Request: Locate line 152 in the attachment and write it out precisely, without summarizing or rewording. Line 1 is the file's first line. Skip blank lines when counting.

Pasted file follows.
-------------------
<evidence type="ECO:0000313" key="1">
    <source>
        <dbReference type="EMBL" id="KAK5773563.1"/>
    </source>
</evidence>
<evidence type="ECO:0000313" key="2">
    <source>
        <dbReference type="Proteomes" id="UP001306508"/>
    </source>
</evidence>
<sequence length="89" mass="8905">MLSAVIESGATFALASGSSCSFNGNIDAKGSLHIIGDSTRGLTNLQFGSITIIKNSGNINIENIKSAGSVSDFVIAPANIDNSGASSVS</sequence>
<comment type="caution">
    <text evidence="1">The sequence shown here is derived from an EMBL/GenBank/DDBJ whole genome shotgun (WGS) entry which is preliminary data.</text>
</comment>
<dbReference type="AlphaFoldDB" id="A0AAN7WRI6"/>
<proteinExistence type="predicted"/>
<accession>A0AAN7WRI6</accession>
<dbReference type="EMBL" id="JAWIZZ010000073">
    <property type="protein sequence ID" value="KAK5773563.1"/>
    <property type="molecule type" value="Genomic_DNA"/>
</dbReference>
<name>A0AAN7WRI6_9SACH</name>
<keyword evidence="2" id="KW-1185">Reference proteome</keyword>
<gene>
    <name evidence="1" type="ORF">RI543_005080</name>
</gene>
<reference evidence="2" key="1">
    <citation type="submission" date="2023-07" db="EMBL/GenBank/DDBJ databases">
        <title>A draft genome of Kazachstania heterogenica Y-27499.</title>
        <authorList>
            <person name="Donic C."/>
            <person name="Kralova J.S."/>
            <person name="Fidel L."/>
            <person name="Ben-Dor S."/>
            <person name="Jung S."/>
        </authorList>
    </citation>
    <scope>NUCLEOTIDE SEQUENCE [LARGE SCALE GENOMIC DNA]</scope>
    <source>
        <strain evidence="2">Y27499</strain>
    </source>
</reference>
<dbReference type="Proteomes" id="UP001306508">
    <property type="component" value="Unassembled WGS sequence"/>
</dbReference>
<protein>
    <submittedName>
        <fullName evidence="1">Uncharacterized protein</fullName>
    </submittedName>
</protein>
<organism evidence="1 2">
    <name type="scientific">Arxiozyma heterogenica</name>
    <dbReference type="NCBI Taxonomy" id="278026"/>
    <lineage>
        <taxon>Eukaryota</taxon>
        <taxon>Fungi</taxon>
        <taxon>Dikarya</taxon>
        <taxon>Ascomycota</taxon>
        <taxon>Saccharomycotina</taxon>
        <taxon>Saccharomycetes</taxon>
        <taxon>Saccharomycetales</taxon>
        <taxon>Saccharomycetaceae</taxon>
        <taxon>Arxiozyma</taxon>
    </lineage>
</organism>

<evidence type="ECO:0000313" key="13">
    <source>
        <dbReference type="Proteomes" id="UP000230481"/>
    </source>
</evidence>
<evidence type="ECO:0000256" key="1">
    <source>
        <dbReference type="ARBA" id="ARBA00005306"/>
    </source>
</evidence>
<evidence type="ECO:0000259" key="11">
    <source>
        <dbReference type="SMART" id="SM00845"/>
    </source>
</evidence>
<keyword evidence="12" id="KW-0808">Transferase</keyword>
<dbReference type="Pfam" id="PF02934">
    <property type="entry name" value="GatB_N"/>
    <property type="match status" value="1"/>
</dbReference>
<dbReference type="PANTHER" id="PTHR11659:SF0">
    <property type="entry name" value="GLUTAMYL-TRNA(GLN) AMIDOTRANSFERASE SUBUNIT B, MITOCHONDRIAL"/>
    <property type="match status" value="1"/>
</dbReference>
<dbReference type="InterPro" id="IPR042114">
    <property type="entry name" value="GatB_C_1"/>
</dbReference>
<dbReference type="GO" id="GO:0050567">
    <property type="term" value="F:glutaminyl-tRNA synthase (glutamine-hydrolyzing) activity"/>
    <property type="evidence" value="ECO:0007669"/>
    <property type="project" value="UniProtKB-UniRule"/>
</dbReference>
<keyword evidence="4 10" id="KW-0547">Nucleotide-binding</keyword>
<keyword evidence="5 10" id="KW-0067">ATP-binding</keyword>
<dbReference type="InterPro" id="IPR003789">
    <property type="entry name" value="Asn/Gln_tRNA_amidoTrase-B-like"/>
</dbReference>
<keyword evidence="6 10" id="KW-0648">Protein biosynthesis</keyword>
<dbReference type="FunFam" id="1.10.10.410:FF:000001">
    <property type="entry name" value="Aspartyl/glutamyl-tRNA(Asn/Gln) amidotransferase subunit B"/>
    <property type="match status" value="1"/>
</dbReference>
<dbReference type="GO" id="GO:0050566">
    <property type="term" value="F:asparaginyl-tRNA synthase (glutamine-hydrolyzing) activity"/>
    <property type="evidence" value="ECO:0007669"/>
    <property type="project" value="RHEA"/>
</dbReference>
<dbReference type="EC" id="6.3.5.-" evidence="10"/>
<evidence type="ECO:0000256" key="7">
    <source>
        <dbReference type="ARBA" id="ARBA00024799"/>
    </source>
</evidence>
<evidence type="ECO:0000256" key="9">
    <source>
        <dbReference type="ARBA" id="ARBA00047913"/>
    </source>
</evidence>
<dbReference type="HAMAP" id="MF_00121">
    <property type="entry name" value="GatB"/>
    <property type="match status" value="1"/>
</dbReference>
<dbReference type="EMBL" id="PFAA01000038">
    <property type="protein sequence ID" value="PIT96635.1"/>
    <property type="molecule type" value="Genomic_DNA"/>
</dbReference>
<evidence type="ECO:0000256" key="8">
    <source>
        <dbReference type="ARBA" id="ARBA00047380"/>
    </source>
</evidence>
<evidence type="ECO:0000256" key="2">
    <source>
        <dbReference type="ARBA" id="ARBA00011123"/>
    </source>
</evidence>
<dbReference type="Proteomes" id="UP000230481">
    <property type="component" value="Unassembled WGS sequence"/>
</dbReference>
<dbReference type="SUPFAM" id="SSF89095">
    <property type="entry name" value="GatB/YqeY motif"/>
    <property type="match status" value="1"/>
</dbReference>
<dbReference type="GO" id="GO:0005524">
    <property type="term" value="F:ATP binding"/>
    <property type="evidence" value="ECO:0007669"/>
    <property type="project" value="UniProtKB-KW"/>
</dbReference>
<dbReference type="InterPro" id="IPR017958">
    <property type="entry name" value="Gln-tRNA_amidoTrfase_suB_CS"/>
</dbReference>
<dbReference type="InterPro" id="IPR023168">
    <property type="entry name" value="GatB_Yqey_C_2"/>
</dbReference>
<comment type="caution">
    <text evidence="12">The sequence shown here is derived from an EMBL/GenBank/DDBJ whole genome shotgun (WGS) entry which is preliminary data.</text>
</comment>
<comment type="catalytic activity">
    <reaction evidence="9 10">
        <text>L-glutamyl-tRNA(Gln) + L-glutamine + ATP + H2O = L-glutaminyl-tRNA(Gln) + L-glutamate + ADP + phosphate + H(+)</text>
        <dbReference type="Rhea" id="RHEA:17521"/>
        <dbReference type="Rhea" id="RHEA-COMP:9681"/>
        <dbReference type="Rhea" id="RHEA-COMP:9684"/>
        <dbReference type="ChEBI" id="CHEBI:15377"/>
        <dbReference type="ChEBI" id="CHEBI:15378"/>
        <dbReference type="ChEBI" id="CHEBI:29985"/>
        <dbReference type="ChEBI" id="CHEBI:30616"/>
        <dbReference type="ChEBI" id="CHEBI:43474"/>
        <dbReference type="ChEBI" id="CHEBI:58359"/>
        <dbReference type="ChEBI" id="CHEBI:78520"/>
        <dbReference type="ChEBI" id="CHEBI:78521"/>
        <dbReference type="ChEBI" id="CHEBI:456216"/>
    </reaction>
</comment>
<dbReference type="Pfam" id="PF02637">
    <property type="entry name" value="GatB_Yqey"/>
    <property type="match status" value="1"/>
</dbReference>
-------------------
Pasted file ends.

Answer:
    <property type="project" value="UniProtKB-KW"/>